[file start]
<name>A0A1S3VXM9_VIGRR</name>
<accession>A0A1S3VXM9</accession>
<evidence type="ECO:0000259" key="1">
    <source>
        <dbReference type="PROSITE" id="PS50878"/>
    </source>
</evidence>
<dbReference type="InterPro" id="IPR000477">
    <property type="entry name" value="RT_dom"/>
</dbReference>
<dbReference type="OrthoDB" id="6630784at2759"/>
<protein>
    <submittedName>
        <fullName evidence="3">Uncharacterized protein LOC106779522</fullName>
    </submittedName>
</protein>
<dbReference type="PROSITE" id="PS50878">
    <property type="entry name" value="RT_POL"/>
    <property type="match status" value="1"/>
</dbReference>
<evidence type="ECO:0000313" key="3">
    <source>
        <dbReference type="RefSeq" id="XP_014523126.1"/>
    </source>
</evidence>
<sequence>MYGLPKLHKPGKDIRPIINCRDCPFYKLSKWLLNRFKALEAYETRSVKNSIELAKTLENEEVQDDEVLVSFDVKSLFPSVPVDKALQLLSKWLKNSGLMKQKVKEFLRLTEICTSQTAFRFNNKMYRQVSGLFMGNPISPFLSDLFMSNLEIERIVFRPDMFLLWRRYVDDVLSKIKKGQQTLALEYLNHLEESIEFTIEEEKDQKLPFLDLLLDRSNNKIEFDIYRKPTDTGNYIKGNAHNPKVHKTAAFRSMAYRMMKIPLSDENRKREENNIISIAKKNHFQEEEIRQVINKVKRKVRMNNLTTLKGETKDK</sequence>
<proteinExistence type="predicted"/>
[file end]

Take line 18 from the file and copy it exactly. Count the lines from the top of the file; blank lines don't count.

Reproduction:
    <property type="entry name" value="RT_POL"/>